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The SQL Server 2000 Workload Governor

SQL Server 2000

The SQL Server 2000 Workload Governor

  Topic last updated -- January 2004

The version of the Microsoft® SQL Server™ 2000 database engine included in SQL Server 2000 Desktop Engine (MSDE 2000) and SQL Server 2000 Personal Edition contains a workload governor designed to limit performance if the database engine receives more work than is typical of a small number of users.

NOTE: The following description of the workload governor is specific to SQL Server 2000 Desktop Engine (MSDE 2000) and SQL Server 2000 Personal Edition. Future versions of SQL Server will use other mechanisms to differentiate editions.

The Microsoft® SQL Server™ 2000 workload governor is designed to limit the performance of an instance of the database engine any time more than eight operations are active at the same time. An instance of the SQL Server 2000 database engine is one copy of the database software that operates as an operating system service.

The operations counted by the workload governor are:

  • Processing a request to open an inbound connection and login.

  • Processing a batch of one or more Transact-SQL statements received over an inbound connection.

  • Processing a distributed transaction operation, such as a prepare-to-commit or rollback operation.

  • Processing a request to log off and close an inbound connection.

  • Periodic system-generated operations such as shrinking a database if the database has the AUTO_SHRINK option turned on, completing the deletion of rows from the base level of indexes, or populating the SQL Server performance counters in the System Monitor.

  • Instances of SQL Server 2000 Personal Edition will also periodically generate system operations to process any full-text indexes referenced by the databases managed by the instance. SQL Server 2000 Desktop Engine (MSDE 2000) does not support full-text indexes.

Like all versions of SQL Server 2000, SQL Server 2000 Personal Edition and MSDE 2000 allow 32,767 connections to an instance of the database engine. There is no limit for the number of connections that can be executing operations at the same time. The only effect of the workload governor is that it starts slowing down the database engine when more than eight operations are actively running at the same time.

Once it has been activated, the workload governor limits performance by stalling a user connection for a few milliseconds each time the connection requests a logical read or write on any of the pages in the data files of a database. (The governor does not affect log files.) The database engine waits before every data page reference as long as there are more than eight active concurrent operations. When the number of active operations is eight or lower, the database engine does not wait before scheduling any reads or writes. When the workload governor is active, it equally affects all connections; it is not limited to slowing down only the connections that activated the governor. The length of the wait implemented by the governor is constant (it does not vary depending on how many operations are active beyond the limit of eight).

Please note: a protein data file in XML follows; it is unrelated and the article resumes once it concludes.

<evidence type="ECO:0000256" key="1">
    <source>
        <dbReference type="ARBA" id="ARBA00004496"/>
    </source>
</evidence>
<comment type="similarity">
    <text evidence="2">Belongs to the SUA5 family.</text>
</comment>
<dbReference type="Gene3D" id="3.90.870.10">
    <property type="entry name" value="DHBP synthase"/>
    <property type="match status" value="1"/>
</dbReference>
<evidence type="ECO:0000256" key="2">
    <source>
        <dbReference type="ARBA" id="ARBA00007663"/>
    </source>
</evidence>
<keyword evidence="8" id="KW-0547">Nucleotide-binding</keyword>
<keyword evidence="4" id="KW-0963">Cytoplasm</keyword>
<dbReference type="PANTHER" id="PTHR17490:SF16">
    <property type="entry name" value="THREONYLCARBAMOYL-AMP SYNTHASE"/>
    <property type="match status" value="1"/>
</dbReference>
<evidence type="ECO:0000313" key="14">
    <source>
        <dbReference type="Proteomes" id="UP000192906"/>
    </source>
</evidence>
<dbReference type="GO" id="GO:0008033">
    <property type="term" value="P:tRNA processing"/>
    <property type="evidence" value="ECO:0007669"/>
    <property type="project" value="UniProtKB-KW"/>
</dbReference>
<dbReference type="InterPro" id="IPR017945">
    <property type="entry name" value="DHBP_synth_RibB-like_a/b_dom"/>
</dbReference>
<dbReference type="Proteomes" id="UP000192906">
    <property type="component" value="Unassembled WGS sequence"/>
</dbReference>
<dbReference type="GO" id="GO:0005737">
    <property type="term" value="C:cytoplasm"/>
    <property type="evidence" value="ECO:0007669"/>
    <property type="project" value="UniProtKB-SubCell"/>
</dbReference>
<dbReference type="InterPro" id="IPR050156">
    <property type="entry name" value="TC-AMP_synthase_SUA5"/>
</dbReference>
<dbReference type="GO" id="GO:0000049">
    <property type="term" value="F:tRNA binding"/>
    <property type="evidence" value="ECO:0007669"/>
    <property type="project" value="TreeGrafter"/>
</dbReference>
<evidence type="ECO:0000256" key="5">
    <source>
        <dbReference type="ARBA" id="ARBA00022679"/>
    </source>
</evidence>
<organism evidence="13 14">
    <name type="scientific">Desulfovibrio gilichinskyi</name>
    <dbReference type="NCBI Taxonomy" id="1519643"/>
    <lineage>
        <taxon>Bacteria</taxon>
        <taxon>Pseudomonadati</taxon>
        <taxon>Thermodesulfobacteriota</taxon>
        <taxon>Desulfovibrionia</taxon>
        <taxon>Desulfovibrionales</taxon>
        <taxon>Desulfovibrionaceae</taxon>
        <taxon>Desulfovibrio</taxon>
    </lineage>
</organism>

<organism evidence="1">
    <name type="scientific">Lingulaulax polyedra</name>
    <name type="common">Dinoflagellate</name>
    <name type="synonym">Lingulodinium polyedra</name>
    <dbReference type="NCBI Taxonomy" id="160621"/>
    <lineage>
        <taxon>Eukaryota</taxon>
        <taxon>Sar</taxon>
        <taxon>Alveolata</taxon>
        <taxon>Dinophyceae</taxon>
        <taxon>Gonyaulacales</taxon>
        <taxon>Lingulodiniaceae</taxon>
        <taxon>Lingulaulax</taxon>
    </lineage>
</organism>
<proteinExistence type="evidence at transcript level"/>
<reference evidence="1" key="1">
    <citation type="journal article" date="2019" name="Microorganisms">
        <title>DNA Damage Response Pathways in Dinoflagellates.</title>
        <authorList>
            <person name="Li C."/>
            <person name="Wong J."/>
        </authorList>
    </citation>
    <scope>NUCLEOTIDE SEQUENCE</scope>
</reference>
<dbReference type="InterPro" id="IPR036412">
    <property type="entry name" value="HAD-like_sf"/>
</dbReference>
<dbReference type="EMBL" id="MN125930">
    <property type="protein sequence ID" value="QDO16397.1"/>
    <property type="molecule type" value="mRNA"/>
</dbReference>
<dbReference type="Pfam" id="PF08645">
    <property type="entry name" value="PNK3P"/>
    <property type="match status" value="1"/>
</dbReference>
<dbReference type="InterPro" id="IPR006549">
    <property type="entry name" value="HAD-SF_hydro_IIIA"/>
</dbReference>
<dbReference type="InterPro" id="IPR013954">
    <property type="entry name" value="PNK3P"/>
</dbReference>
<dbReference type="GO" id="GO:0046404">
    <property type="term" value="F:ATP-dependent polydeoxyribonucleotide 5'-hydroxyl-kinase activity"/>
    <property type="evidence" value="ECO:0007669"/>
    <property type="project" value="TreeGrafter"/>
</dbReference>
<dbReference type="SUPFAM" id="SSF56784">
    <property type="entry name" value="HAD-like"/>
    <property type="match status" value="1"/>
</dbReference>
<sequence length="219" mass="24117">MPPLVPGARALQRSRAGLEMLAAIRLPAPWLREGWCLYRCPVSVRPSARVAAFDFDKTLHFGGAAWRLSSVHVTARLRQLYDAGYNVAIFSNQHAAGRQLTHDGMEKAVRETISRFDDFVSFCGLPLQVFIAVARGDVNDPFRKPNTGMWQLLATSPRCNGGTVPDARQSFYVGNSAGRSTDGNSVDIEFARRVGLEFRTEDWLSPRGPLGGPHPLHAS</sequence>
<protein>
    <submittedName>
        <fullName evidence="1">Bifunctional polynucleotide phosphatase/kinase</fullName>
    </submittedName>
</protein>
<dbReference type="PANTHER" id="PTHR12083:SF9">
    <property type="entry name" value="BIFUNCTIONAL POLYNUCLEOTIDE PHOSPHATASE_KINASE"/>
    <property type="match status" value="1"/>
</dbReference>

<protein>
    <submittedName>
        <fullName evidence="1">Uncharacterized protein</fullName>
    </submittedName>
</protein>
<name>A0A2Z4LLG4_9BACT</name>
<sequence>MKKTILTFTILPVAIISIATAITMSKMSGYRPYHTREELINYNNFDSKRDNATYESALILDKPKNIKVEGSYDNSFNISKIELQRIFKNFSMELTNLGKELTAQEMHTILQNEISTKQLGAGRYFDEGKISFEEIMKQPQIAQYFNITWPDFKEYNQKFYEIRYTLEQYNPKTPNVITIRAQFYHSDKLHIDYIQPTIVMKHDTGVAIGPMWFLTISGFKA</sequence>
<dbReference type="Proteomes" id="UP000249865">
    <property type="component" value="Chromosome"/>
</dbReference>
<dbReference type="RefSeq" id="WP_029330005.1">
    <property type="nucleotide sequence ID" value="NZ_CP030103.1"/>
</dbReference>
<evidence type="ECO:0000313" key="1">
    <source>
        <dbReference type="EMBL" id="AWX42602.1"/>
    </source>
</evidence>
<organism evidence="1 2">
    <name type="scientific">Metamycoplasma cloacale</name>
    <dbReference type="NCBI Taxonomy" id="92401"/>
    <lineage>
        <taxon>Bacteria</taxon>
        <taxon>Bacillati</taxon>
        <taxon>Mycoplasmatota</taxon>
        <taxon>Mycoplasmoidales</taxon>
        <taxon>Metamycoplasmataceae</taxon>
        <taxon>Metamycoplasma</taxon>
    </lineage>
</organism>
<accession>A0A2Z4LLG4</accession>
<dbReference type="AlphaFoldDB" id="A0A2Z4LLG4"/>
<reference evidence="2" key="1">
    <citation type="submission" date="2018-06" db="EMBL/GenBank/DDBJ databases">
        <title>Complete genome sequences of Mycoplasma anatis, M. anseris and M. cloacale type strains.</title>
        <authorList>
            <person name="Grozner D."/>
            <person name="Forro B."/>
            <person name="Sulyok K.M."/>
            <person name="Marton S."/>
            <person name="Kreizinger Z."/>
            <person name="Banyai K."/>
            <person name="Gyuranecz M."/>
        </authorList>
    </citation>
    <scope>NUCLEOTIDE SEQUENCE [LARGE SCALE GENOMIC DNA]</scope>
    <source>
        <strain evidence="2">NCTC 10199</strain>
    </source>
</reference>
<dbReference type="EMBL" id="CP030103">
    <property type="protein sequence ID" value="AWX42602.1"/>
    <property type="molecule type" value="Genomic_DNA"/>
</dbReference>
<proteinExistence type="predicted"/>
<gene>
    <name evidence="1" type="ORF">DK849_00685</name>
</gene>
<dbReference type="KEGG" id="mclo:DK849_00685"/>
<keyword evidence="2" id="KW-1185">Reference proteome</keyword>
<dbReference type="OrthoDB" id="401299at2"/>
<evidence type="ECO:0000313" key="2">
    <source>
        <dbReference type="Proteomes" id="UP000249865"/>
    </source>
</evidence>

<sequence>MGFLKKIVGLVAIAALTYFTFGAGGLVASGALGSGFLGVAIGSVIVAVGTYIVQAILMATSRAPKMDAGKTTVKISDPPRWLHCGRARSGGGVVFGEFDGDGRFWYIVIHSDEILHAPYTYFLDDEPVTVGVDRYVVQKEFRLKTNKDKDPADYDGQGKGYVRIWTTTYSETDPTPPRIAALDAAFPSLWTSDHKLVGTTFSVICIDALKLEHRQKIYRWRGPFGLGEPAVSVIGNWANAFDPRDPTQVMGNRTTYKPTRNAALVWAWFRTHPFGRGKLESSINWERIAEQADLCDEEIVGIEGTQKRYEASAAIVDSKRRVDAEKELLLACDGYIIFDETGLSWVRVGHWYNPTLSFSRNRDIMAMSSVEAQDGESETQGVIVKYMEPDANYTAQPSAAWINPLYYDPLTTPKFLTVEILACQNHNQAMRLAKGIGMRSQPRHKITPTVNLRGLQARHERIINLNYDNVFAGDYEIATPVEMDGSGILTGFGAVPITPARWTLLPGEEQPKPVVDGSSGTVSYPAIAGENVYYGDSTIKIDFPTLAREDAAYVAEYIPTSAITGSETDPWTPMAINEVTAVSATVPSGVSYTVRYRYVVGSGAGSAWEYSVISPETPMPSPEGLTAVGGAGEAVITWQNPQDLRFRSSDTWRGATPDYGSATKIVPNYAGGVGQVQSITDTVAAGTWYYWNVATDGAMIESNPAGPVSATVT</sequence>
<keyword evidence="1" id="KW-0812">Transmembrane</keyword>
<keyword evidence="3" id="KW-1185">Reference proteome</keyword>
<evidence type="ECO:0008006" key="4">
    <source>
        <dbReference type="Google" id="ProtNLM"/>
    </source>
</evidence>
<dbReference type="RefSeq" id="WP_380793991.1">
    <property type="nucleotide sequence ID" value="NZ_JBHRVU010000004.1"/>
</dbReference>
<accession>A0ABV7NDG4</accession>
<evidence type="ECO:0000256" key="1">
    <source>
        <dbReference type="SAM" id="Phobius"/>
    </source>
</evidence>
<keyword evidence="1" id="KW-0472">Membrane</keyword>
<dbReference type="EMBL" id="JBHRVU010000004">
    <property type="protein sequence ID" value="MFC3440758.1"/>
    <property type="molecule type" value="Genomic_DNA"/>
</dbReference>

The workload governor operates at the level of an instance of the database engine, not at the level of a database. Each instance can have up to 32,767 databases. The workload governor is activated when there are more than eight active concurrent operations in the instance, even if each operation is working in a different database.

In summary, the workload governor in the database engine for SQL Server 2000 Desktop Engine (MSDE 2000) and SQL Server 2000 Personal Edition works by counting active operations. When there are more than eight active operations at the same time in the same instance of the database engine, the governor implements a slight wait before each logical read or write to a data file. For the amount of work typical in databases used by single users or small workgroups, the cumulative effect of the waits is not noticeable. In systems that are reading and writing large amounts of data, the cumulative affect of all the waits slows the performance of the database engine.

The workload governor counts as operations these requests received on any inbound connection from an application or SQL Server component:

  • Processing a login request.

  • Processing a batch of Transact-SQL statements.

  • Processing a distributed transaction command.

  • Processing a logoff request.

The workload governor also counts some system-generated operations as if they are operations on active connections.

You can view the application event log for SQL Server 3629 messages or use the DBCC CONCURRENCYVIOLATION statement to assess how often the workload governor is activated. If the governor is frequently activated in a well-designed and well-tuned system, and the system is generating a lot of logical reads and writes, you should consider upgrading to SQL Server 2000 Standard Edition.

See Also

Logins

Connecting to and Disconnecting from an Instance

Batches

Distributed Transactions

I/O Architecture

DBCC CONCURRENCYVIOLATION

When To Upgrade From the Governor

Data Access and the Workload Governor

Understanding When The Workload Governor Is Activated

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